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How are we to defend freedom if, for the tyranny of external control we substitute the clattering, cluttering tyranny of internal aimlessness and fuss? This freedom for our souls, freedom at the profoundest level of our being, is not a gift to us by our contemporary way of life. On the contrary, much of this life is a direct conspiracy against it. And if we cannot — by a certain discipline, by readiness for reflection and quiet, by determination to do the difficult and aim at a lasting good — rediscover the real purpose and direction of our existence, we shall not be free. Our society will not be free. And between a chaotic, selfish, indifferent, commercial society and the iron discipline of the communist world, I would not like to predict the outcome. Outer tyranny with purpose may well triumph over the inner, purposeless tyranny of a confused and aimless way of life.

I doubt if any society in history has faced so great a moral challenge as ours, or needed more desperately to draw on the deepest course of courage and responsibility. Ours is the first human community in which resources are so abundant that almost no policies lie beyond our capacity for purely physical reasons. What we decide to do, we can do. The inhibitions of poverty — lack of resources, lack of capital, lack of power — do not hold us back. We can [accomplish] what we aim at. Thus, perhaps for the first time in the world, choice, not means, ends, not instruments, are decisive.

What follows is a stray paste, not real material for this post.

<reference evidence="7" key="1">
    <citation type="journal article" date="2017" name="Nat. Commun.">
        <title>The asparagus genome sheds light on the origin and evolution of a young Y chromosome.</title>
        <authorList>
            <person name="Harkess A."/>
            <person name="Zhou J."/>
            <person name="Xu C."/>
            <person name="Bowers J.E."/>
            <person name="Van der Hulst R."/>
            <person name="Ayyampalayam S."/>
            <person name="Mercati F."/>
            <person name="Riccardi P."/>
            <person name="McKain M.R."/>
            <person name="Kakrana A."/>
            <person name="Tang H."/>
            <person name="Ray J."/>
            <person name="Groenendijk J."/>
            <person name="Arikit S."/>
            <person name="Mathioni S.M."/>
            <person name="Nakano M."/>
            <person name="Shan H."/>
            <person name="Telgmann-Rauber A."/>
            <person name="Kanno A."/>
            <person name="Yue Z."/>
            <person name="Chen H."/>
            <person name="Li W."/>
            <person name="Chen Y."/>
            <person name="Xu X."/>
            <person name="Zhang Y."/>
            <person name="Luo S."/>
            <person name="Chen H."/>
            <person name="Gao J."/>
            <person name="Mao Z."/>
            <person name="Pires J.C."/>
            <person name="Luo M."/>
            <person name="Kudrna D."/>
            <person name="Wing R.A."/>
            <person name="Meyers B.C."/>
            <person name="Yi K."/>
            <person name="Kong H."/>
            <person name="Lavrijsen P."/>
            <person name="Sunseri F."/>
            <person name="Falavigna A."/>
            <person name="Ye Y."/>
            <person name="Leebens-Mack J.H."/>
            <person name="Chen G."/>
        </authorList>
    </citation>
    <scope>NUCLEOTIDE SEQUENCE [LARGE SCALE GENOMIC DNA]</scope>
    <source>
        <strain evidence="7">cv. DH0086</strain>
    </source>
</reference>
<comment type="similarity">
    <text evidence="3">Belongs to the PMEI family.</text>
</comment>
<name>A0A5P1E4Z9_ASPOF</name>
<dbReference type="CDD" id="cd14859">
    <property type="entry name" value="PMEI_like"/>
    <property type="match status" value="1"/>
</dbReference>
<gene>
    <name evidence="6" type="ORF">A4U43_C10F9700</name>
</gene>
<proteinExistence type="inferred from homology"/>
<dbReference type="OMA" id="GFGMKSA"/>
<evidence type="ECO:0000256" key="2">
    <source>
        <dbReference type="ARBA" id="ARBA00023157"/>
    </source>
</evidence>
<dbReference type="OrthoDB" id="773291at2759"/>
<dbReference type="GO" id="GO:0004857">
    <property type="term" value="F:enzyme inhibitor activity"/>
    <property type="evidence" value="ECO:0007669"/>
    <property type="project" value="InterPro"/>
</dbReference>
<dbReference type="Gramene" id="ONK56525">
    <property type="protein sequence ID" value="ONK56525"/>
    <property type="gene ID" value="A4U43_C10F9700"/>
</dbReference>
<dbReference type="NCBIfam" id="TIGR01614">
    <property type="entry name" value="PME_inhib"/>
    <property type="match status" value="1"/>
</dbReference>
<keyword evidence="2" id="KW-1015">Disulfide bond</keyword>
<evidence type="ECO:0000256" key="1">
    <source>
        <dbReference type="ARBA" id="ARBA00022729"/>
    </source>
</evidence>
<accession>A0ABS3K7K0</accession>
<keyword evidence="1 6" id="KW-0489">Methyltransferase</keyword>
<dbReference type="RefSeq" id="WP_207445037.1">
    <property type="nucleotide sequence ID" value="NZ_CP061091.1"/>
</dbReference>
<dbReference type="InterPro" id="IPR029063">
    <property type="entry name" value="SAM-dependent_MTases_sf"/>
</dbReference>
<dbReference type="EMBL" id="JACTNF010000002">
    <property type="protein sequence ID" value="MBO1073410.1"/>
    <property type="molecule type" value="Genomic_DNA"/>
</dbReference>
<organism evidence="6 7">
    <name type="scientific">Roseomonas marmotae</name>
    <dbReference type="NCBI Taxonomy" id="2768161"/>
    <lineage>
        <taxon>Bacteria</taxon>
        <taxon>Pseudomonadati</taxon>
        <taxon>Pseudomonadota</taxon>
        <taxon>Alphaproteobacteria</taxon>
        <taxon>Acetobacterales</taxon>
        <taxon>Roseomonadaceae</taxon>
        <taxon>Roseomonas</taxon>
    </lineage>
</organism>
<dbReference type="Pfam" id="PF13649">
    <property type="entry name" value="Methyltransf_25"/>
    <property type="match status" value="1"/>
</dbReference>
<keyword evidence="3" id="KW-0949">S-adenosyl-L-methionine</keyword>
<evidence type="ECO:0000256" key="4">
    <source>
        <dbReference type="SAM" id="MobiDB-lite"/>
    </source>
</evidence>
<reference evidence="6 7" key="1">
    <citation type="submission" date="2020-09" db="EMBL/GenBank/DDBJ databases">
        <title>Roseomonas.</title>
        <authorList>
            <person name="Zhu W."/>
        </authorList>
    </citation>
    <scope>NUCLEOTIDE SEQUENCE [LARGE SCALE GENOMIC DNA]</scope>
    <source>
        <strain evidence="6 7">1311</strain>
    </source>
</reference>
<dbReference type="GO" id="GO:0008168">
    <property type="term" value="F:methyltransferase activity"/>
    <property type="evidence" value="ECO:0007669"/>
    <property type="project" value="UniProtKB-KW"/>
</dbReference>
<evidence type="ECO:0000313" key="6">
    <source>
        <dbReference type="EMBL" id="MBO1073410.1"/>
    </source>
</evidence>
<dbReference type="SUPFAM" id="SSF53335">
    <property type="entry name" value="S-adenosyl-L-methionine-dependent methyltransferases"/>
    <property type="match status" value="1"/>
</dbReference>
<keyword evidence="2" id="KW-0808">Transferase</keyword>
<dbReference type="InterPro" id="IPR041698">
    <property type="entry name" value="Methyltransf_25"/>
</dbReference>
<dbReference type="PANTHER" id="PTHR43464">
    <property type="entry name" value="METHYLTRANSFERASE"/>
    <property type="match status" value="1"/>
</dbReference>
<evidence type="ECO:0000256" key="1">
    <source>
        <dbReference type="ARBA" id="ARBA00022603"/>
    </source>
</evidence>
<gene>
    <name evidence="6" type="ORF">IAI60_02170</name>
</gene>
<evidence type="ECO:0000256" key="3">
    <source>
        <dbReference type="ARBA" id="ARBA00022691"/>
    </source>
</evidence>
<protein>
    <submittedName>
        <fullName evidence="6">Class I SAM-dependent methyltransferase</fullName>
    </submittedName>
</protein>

Then again we have proved — drably and dangerously — over the last decade that defensiveness is not a sufficient reason for action. All the policies we have pursued in self-defense have left us still on the defensive. But if we do not act from fear, we must find some other motivation. In free society there is no other alternative but to tap the vigor, faith and imagination of the people themselves. We must find out once more who we are, as the psychologists say. And I would earnestly appeal especially to the women of America to organize an “Operation Wisdom” and to lead the way to a new self-examination and self-discipline.

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But perhaps the most urgent reason why the quality of our moral response has become the decisive issue in politics is quite simply that most of the major problems of our day present themselves in moral terms and are probably insoluble without some stirring of generosity, some measure of vision. Let me give you three instances. In the wealthiest nation in the world, at least 5 million families still live in squalid but remediable poverty. They are a minority. They don’t have the votes to force the issue of their misfortune into the front rank of public issues. They depend, for remedies, upon the alert conscience of the majority. But how do we keep the conscience sensitive and alert? By concentrating on our own concerns and adding the dishwasher to the television set to the air conditioner? By griping over taxes and attacking that great bogey we call “the welfare state?” By closing our minds every time our shiny car takes us through a slum? NO — we shall have the dedication and drive to wipe poverty out of this rich land only if the well-to-do majority of today do not repeat the selfish indifference which, in many communities, has been the epitaph of yesterday’s wealthy elite.